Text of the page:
Last season, Ina Teofilo looked like a wide receiver, fitting less than 200 pounds on his slender 6-foot frame, but he was a running back for Kamehameha, and played with the hard-nosed mentality of a bulldozer.
He was the typical north-south runner, relying on toughness to power through the tackle gaps rather than speed to race around the perimeter. As a first-year starter, his style worked and the Warriors were in position to win the Big Island Interscholastic Federation Div ision II championship.
In a memorable thriller, Konawaena edged Kamehameha 32-28, but Teofilo finished his junior season on a high note with 122 yards on 23 carries.
Then he got additional motivation to work hard for his senior season. Teofilo was snubbed in the All-BIIF Division II voting. There were four available running back spots, but he didn’t make the first or second teams. (There was no honorable mention.)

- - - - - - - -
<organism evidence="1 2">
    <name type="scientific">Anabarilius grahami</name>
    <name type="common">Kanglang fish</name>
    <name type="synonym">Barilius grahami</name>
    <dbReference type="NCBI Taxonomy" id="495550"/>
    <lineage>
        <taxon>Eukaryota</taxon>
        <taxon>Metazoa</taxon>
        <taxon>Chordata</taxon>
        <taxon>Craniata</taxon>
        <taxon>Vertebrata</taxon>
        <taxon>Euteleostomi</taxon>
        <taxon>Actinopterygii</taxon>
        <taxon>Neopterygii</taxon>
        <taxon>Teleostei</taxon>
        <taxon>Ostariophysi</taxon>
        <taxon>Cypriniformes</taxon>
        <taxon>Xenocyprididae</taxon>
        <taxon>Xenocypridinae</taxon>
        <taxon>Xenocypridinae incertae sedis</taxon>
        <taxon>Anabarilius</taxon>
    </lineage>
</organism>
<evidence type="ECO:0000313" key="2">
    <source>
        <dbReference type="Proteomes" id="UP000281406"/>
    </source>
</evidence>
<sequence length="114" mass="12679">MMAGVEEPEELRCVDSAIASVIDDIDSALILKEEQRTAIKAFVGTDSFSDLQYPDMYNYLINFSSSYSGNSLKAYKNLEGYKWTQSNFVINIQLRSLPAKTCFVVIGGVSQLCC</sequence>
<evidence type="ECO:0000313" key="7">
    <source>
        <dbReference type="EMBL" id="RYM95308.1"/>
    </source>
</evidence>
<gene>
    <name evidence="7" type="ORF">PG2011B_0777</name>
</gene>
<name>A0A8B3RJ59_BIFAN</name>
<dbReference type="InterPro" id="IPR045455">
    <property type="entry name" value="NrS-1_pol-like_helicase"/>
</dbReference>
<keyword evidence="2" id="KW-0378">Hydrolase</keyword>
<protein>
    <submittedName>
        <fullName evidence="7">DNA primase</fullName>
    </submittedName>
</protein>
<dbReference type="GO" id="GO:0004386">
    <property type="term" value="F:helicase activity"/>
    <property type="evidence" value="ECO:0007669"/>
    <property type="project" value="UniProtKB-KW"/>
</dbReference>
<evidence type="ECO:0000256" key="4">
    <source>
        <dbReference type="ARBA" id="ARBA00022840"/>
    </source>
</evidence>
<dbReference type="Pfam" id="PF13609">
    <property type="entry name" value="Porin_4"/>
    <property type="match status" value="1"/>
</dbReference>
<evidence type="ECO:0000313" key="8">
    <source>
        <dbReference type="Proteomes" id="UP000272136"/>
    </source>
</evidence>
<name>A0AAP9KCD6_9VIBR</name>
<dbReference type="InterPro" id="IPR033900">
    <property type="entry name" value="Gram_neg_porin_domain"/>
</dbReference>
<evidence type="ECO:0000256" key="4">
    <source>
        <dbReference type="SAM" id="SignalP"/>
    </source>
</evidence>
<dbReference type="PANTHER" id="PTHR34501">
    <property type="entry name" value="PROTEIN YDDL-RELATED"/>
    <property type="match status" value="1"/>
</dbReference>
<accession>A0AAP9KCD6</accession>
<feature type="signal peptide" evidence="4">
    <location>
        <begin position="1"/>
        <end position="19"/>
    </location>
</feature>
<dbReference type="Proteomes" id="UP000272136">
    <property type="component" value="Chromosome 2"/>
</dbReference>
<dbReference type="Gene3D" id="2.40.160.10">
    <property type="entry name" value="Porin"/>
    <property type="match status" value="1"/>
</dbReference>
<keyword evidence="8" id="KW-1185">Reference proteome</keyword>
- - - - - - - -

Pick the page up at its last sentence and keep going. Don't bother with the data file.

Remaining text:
Maybe no one knew who he was. As a sophomore in 2011 at Waiakea, Teofilo didn’t play in any BIIF sport. Instead, he played Hawaii Youth Rugby.
However, he did announce his arrival last year in Kamehameha’s 35-12 preseason win over Keaau. Teofilo turned into a bowling ball, and rushed for 189 yards, including a pair of touchdowns.
He no longer looks like a wiry wide receiver. Teofilo is now 6-1 and 205 pounds of solid muscle, resembling a Will, the weakside linebacker responsible for providing toughness on tackles, and speed while chasing down plays on the backside.
However, he doesn’t play defense. He’s used on special teams and saved for carrying Kamehameha’s offense, especially when the aerial attack isn’t working and the game plan is: give Teofilo the ball and go block somebody, even when there are eight defenders in the box.
That was pretty much the offensive philosophy in a 37-3 loss to old nemesis Kona last Friday at Paie‘a Stadium. Teofilo was a workhorse in the first half, rushing for 157 yards on 19 attempts. He finished with 181 yards on 32 carries.
His production slowed in second half — 29 yards on 13 carries — because he couldn’t break a long scamper to soften run blitzes, and the Wildcats played with a high-energy tempo and attacked running lanes with far more aggressiveness.
But for the first 24 minutes, Teofilo put on a show, busting loose for long gains of 38, 29, and 27 yards, showing the speed to turn the corner on the outside, and beat the second-level tacklers before they could close the angle on him.